I’m Not My Dad’s Princess

And I am not rueing the fact of my non-regal upbringing in any shape or form. In truth, I’m reacting. Yes, I’d say this post is a verbal up-chuck of sorts. It’s a regurgitation brought on by the consumption of a most vile read. The piece in question is, as the social media post suggests, a ‘dad’s speech at his daughter’s wedding.’ Having read it, I can only hope this is a fictitious father, an imaginary daughter, and a most made-up wedding where an unreal soliloquy went down.


My dad and his non-princess.

The speech seeks to ratify every unfortunate stereotype ever associated with a woman, specifically an Indian woman, and more generally with other fellow females who form part of patriarchal cultures. To summarize: the dad thinks his daughter’s a “princess” and wants her treated like a “queen” post marriage. For this he “begs” that her husband’s family, or, as he puts it, “the family for her” ensures her happiness. The tone is ingratiating and the “please keep her happy” refrain is nothing short of nauseating. The kid comes off as some insipid, voiceless lump in desperate need of being protected for she is oh-so “fragile” and someone who appears to be still in the process of becoming a full-fledged human being.

I’m not sure I can paraphrase any further without ruining my keyboard with the contents of my gut. What I can and will say is this: the speech is humiliating. It achieves little other than reinforcing ridiculous concepts of femininity and the space for women in culture and society. The father is self-flagellating, he reeks of inferiority brought on by what I would think is his desperate embarrassment at being the owner of the loins that dispensed the incorrect chromosome. It celebrates a woman as nothing more than an ephemeral keepsake, worthy of little more than matrimony, much less any dignity. Her lot is determined by the apparent dictates of nature and society, her home is temporary, and her happiness is anything but self-determined.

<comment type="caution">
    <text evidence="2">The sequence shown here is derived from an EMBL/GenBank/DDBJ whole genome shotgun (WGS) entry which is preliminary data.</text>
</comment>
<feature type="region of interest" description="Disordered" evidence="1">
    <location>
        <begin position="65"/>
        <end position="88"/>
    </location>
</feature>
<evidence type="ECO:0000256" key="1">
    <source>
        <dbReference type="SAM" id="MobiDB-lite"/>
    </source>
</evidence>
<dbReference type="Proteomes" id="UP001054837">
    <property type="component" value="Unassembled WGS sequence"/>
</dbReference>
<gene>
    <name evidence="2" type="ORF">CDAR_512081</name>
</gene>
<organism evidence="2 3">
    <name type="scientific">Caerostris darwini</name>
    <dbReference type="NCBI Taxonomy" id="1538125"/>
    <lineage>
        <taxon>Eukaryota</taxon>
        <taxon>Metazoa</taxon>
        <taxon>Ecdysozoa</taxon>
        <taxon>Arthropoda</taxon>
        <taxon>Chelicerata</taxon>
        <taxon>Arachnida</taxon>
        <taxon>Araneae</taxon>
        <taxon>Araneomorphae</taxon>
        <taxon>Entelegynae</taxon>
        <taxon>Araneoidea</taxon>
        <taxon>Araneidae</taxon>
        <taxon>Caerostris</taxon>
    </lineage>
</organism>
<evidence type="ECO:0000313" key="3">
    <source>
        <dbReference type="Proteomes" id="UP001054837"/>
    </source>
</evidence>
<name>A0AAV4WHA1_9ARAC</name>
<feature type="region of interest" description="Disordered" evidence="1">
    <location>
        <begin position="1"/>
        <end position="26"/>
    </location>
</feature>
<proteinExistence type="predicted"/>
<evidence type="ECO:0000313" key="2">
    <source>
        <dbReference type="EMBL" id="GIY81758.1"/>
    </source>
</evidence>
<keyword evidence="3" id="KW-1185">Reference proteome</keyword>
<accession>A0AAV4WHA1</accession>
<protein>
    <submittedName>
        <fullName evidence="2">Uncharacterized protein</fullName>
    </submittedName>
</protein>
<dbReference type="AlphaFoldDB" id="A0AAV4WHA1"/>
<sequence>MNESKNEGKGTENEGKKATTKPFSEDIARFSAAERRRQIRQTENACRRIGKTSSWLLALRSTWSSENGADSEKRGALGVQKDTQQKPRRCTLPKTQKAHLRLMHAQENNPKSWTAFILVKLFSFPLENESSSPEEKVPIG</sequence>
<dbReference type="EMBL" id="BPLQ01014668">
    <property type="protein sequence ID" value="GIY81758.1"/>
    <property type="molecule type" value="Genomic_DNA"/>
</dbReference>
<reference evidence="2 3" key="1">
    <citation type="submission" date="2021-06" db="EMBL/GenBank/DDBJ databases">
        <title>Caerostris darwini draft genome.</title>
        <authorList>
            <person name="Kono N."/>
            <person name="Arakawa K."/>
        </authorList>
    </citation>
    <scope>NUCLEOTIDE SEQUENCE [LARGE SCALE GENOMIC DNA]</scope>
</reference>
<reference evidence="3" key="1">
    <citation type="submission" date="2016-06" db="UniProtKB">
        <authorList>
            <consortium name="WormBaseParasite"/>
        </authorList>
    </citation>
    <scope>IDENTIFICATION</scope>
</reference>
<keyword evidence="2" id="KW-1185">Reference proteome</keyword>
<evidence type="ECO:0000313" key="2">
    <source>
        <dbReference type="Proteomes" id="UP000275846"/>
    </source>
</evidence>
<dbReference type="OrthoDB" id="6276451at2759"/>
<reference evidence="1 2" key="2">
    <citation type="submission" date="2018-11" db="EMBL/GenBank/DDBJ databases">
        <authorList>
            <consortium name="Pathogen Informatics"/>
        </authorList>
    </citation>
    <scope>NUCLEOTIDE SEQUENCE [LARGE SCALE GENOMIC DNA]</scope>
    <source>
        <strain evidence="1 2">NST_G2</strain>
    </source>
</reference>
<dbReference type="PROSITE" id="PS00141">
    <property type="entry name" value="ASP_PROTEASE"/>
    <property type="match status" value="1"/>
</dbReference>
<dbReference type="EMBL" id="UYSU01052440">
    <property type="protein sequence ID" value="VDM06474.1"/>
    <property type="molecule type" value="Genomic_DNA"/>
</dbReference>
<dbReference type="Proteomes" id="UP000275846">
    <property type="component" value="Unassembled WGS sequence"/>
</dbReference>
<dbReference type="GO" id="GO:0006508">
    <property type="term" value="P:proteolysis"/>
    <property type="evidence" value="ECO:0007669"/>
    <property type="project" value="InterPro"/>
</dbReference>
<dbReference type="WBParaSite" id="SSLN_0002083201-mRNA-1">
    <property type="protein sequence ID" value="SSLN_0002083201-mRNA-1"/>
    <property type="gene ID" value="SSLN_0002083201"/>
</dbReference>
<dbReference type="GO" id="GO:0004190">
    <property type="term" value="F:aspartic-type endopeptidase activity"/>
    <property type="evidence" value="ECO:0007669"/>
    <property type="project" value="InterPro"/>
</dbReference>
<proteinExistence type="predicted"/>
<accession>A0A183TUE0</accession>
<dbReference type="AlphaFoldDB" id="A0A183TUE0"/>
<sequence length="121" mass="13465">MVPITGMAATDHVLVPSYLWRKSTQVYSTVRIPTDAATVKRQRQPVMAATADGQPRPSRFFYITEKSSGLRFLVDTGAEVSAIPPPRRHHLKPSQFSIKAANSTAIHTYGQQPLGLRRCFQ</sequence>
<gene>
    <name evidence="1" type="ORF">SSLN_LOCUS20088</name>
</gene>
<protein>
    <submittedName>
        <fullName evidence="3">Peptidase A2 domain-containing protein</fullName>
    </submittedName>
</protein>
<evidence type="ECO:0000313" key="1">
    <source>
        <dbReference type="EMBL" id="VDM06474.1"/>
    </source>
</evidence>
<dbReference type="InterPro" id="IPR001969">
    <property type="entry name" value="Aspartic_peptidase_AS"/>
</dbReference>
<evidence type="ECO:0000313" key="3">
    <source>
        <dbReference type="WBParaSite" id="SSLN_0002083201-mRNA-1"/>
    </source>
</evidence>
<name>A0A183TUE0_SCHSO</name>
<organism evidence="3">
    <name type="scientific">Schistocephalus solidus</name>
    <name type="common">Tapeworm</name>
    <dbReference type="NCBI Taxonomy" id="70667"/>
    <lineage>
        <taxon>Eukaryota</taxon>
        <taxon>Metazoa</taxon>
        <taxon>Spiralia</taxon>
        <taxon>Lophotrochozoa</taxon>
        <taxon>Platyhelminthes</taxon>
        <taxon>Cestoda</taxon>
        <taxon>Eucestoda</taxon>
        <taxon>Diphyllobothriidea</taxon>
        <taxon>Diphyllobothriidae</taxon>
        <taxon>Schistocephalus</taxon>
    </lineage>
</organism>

Perhaps my real disappointment comes from the unbelievable number of upped thumbs the piece has received. I am saddened that what seems like the desperate plea of a father kowtowing to the family his daughter is marrying into in the hope of ensuring her happiness is receiving appreciation. I am dismayed at the idea that the sweat and toil this father claims to have put into producing a “wonderfully perfect” princess is worthy of celebration. And mostly, I am angered by the suggestion that for a woman, matrimony is an expectation of not just a patriarchal culture but a requirement of nature.

© Ayesha Sindhu 2014




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